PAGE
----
[Beowulf] newbie's dilemma
Don R. Baker
donb at eps.mcgill.ca
Tue Feb 28 18:04:55 PST 2006
I am another newbie seeking more basic advice. And from reading this
list over the past months I realize how little I have learned about
Beowulf systems from my readings and my few experiments with Parallel
Knoppix. Nevertheless, let me get on with my question and stop wasting
I am performing embarrassingly parallel, Monte Carlo calculations, some
using integers and some using floating points (some written in C and
some written in FORTRAN), and I am tired of waiting for 4 months for my
dual Xeon 2.0 machine to finish a calculation. So, I want to start off
with a dedicated COW (perhaps running OpenMosix or Sun's free Grid
software or something else) and later move to a true Beowulf system once
I learn to properly write parallel software. I have been a linux user
for 8 years, but consider myself to still be a beginner. I have a room
with 4, 15 amp circuits and a 20 000 btu air conditioning unit installed
that I can use for the next 2 years, but after that I may need to find
another home for the system.
My dilemma is that for my budget I can buy one of the following
A custom built "personal cluster" with 8 dual core processors either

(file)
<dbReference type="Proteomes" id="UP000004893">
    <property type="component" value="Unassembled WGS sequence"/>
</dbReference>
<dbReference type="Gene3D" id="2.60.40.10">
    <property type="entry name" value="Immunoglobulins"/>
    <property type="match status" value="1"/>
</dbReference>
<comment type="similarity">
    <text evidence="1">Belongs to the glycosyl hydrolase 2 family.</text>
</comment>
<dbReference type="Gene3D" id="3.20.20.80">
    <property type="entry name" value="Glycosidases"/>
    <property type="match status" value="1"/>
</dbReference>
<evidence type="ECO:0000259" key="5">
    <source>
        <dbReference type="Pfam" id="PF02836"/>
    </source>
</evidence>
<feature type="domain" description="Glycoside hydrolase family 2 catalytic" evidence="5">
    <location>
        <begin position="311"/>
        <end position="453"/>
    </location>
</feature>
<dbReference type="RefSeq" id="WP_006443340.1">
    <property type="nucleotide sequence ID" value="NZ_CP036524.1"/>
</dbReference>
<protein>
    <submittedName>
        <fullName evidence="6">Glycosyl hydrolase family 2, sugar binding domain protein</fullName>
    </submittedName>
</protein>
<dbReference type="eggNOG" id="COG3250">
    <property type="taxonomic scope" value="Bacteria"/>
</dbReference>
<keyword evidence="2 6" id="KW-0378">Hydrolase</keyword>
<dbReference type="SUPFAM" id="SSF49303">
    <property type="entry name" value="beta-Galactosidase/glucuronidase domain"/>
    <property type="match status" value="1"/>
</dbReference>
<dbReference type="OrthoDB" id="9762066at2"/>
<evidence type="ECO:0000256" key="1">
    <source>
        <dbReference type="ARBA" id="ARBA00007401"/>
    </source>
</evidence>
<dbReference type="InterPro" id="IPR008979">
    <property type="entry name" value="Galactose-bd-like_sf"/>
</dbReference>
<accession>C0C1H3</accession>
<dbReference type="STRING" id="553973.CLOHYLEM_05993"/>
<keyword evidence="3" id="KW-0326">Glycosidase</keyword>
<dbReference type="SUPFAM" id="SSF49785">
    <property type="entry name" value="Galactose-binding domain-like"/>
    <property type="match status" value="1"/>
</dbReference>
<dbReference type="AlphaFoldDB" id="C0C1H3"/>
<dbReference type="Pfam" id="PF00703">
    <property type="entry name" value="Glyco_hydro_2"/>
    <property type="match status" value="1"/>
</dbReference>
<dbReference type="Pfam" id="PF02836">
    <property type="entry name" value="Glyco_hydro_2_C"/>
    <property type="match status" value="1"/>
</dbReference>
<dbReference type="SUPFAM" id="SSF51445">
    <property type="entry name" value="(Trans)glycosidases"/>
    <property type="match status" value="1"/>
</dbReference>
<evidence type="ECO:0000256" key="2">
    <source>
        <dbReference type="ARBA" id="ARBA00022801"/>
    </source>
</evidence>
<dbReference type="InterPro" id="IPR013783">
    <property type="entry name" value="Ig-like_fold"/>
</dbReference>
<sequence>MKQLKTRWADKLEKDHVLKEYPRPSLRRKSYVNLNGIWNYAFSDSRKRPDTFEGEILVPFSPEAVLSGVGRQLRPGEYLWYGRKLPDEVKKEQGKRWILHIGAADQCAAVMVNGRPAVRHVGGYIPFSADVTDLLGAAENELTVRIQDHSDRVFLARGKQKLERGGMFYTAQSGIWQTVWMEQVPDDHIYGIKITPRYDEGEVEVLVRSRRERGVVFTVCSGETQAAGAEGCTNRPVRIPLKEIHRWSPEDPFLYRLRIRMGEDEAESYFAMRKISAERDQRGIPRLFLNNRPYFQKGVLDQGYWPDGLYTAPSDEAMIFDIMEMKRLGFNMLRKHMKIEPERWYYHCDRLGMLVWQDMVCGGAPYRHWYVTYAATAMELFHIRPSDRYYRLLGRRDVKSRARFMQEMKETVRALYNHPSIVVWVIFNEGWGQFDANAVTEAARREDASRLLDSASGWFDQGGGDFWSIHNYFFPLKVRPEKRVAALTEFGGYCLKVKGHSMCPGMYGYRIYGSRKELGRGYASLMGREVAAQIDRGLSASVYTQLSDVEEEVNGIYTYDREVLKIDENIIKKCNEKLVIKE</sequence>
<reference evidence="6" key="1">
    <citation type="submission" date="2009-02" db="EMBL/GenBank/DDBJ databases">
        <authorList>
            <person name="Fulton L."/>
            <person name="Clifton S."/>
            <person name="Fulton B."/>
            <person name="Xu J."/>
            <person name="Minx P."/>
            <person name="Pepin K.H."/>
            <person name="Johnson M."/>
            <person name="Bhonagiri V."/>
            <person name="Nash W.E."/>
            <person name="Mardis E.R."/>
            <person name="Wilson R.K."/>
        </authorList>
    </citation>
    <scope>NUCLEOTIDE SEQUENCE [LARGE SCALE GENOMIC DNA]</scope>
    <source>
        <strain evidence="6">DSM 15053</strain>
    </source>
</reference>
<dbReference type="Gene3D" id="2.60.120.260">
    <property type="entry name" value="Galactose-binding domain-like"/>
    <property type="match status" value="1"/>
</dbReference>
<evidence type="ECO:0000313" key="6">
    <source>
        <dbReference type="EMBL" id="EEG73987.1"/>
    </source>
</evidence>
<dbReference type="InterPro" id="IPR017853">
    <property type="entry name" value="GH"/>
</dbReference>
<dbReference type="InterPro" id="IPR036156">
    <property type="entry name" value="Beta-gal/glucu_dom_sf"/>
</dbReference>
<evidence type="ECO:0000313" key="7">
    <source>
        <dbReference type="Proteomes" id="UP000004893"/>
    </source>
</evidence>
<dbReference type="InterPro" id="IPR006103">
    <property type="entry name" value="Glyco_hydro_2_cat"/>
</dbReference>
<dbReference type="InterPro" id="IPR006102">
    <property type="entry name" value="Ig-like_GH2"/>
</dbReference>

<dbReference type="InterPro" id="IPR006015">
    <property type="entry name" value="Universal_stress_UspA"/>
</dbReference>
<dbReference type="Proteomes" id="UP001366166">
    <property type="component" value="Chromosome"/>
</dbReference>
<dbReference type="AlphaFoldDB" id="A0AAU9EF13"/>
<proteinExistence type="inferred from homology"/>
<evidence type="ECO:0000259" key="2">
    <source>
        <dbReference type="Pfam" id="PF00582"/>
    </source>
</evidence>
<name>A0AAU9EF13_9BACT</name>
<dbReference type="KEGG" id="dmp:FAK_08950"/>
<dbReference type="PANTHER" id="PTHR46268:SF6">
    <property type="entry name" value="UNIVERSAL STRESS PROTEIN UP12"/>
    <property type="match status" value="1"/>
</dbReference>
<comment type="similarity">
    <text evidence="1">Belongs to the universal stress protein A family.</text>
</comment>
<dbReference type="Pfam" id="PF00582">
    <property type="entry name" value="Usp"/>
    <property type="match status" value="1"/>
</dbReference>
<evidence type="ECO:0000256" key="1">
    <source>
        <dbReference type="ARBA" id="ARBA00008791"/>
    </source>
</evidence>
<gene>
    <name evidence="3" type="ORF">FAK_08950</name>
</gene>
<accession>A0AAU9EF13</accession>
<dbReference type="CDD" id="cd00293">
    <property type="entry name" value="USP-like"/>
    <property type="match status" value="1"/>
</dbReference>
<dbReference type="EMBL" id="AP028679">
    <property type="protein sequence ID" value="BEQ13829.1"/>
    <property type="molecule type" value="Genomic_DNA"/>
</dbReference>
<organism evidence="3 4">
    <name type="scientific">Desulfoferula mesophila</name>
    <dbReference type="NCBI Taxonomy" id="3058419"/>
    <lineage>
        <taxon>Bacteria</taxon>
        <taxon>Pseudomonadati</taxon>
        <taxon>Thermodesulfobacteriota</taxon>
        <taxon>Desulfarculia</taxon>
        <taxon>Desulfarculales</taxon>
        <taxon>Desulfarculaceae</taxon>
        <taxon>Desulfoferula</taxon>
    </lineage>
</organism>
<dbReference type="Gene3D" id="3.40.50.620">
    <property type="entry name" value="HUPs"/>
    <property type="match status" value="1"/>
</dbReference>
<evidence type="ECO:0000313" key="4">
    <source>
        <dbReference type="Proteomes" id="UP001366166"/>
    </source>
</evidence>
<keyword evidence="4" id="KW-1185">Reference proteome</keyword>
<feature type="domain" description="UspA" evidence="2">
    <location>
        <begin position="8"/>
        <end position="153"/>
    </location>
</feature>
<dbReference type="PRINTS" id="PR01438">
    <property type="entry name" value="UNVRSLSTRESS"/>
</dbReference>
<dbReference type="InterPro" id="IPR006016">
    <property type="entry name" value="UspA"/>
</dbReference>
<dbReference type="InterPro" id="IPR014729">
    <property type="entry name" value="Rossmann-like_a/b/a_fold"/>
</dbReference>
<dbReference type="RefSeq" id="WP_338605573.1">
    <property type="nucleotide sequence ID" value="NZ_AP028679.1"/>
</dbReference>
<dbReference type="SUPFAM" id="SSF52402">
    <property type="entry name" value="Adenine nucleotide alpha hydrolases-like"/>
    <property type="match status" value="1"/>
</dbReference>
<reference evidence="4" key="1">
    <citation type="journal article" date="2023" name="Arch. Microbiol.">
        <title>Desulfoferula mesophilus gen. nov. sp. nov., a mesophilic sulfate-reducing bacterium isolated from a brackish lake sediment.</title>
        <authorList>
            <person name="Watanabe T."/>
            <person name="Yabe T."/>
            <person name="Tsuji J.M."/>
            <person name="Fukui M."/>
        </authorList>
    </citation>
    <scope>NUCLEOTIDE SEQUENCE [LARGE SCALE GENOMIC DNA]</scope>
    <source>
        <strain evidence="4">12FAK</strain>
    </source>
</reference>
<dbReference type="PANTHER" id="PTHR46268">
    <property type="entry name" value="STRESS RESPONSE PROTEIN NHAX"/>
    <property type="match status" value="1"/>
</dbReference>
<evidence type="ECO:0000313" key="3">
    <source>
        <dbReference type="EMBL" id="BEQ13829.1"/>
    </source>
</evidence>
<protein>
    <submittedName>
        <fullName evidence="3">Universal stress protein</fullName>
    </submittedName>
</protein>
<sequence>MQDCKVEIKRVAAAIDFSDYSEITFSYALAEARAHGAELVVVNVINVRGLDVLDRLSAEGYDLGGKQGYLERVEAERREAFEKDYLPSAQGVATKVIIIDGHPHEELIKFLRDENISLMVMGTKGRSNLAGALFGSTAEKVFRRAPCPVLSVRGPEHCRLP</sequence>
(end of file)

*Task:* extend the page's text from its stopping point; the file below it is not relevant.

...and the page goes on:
Xeons or Opterons (16 cores and 16 GB of memory) with all the software
installed, read to go.
I can buy 16 workstations, each with Dual Core Athlon X64 4400+
processors (32 cores and 32 GB of memory) upon which I will probably
install either Warewulf or Oscar.
I can buy 32 HP or Dell "mass market" desktops running dual core chips
(64 cores and 64 GB memory) upon which I will probably install either
Warewulf or Oscar. (Note that I read the discussion this past November
on "cheap PCs this christmas")
Obviously, I get more computing power in the last two solutions, but at
what cost in terms of time and upkeep? Once the system is up and
running I can dedicate about 5 hours per week, and probably no more, and
CAD$ ~500 per year for maintenance.
Do any of you have some sage advice? Have any of you used a "personal
cluster"? Any thoughts you may have will be very much appreciated.
Thank you all for your time.
Wishing you the best from a cool Montreal,
"Melting rocks today for a better tomorrow . . . "
Don R. Baker, Professor of Geochemistry, Earth and Planetary Sciences,
McGill University 3450 rue University, Montreal, QC Canada H3A 2A7 514-398-7485
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